ESL changed the format of its CS:GO league last week. In that series of changes, the number of participants was cut in half. Twenty-four teams that were set to participate in ESL Pro League season 11 were told that they would have to attend the next season of ESEA MDL and qualify for ESL Pro League season 12.
Since then, the affected teams and part of the CS:GO community have been criticizing ESL for its lack of communication because the teams only found out that they were out of the Pro League after the announcement was made. The Counter-Strike Professional Players’ Association (CSPPA) was also criticized for not protecting these teams and players who lost their Pro League spot.
But today, the CSPPA and ESL have released statements about the Pro League’s change of format. ESL’s vice president of product, Ulrich Schulzer, said on behalf of ESL that the tournament organizer didn’t conduct the change of format up to the desired standards.
“We got it wrong by not letting affected teams know further in advance that significant changes were coming, including the number of teams playing,” Schulzer said. “While several important elements that the league’s structure were unknown until last week, the teams were not given enough notice.”
Schulzer said that these affected teams can qualify for ESL Pro League season 12 through ESEA MDL and in a way that “ensures regional representation.”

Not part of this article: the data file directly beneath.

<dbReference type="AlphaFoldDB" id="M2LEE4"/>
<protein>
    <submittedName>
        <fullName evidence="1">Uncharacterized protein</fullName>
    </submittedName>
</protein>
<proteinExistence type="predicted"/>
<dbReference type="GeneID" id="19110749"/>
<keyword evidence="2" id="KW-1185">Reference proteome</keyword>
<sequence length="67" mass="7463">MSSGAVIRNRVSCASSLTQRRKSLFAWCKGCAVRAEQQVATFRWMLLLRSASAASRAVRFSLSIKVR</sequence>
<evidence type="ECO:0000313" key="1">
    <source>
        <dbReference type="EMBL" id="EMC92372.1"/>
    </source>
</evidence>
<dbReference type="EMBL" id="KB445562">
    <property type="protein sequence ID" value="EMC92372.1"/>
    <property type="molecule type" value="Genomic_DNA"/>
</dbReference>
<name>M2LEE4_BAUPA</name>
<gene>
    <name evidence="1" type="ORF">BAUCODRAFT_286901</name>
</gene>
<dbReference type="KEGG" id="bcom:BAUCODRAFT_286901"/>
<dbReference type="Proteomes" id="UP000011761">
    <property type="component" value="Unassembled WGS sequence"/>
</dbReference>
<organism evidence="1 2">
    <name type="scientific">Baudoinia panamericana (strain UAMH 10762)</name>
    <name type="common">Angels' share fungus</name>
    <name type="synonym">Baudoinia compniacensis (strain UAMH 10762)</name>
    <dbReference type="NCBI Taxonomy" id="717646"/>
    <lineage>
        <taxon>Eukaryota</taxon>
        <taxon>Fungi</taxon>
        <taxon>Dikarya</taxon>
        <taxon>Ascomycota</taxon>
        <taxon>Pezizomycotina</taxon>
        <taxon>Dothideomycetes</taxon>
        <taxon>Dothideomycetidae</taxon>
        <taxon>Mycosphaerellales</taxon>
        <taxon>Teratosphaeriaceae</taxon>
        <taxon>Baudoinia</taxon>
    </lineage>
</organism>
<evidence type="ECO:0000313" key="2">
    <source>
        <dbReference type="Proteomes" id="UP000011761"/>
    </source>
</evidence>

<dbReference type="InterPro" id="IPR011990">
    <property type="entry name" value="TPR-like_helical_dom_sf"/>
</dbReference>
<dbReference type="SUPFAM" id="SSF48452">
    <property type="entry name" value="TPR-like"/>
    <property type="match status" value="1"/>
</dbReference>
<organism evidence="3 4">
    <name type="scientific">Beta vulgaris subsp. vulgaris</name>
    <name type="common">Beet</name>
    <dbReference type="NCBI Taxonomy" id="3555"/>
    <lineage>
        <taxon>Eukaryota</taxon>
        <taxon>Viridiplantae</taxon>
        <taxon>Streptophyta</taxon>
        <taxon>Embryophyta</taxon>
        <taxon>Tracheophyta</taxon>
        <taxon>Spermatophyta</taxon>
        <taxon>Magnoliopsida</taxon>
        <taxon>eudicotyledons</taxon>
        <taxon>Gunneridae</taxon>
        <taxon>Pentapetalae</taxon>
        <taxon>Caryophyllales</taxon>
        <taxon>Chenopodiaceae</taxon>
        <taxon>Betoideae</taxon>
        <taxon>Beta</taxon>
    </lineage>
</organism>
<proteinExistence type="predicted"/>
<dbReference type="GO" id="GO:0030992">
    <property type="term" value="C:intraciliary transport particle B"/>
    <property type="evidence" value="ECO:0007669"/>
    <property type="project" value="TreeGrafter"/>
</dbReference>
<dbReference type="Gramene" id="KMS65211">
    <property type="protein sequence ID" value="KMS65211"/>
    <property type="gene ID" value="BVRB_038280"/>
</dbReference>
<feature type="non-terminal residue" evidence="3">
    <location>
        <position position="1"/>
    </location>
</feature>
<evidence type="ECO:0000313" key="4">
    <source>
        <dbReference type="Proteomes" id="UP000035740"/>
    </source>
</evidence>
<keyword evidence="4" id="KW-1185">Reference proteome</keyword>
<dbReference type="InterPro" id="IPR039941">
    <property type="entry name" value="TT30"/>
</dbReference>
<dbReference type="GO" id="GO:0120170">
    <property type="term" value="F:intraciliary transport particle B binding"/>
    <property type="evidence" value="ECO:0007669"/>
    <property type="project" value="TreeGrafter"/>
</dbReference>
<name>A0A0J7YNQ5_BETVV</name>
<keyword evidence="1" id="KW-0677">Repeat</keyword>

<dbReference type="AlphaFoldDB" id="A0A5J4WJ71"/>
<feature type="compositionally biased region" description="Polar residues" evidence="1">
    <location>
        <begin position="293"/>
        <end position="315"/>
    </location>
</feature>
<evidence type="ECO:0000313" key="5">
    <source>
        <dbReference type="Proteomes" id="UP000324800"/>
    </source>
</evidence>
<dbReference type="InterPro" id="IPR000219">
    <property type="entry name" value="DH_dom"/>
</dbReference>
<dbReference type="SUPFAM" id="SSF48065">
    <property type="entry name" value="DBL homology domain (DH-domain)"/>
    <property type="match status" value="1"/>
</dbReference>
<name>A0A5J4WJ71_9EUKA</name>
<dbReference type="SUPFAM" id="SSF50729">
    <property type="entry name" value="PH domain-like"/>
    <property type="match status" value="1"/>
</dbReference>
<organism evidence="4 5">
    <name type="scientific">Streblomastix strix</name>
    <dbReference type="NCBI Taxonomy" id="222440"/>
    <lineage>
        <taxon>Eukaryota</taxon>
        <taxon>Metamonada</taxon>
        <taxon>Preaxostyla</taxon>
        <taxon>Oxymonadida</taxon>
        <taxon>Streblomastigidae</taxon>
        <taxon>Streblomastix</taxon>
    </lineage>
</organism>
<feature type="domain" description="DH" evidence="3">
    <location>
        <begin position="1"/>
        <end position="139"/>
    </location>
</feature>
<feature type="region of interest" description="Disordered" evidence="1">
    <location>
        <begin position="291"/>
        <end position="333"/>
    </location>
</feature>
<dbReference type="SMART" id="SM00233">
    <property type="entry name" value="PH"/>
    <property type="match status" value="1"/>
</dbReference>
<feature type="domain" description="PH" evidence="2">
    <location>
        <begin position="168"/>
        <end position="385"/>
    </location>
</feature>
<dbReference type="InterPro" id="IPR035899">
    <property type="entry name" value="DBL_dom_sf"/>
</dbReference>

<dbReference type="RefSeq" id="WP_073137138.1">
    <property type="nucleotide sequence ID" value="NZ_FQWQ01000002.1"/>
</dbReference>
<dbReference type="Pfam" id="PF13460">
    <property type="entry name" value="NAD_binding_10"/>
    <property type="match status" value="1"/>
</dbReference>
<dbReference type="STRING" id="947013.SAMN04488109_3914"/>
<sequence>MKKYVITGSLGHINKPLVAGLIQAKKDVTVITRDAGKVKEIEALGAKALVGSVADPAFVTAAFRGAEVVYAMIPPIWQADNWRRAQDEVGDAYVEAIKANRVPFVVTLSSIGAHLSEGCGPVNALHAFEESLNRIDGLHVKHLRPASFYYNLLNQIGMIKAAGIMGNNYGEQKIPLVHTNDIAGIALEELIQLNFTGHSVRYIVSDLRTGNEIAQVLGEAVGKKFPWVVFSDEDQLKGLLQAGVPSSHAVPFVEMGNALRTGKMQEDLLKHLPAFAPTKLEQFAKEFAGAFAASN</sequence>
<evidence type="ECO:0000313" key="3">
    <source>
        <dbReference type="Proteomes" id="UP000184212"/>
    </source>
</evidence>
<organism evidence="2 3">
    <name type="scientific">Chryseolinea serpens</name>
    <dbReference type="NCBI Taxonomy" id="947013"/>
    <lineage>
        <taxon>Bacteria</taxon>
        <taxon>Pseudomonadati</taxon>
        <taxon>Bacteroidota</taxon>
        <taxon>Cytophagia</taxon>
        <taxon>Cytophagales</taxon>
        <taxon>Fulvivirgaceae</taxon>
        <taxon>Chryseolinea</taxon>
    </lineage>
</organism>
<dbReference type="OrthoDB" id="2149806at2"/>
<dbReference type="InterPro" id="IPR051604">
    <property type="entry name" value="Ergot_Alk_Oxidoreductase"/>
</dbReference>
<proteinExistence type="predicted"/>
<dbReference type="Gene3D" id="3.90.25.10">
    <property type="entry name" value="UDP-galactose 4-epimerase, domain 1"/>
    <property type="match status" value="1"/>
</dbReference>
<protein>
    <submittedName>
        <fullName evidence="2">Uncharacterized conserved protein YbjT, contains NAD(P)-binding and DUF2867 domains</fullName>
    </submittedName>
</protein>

“ESL Pro League and MDL are core elements of ESL Pro Tour [ESL and DreamHack’s circuit], and it is our clear intent to make sure that MDL remains and grows as a stable environment for teams to compete in below EPL,” Schulzer said.
The CSPPA, on the other hand, stressed that the association exists solely to improve and protect the interests of all CS:GO pros, including all tiers and regions.
“In order to improve the working conditions of players in connection with participation in leagues/tournaments, CSPPA pursues collective agreements with those tournament organizers who consider the pro players an equal negotiation partner,” CSPPA said.
The CSPPA said that it will do everything in its power to push agreements for leagues to be as open as possible to allow players from all regions and tiers to participate in those tournaments. But the CSPPA said that it can’t dictate business decisions and commercial aspects that CS:GO leagues take.
“We are disappointed with the way ESL has handled their communication of the EPL changes,” CSPPA said. “We have been working hard to keep the leagues and tournaments as open as possible, and have been and will continue to do our utmost to ensure that the affected players will have the best possible opportunities to qualify for EPL and other leagues.”
Schulze said that ESL will release more details in the next few days and ESL will continue to provide updates regarding the change of format and the excluded teams. The ESL Pro League season 11 is set to begin in March.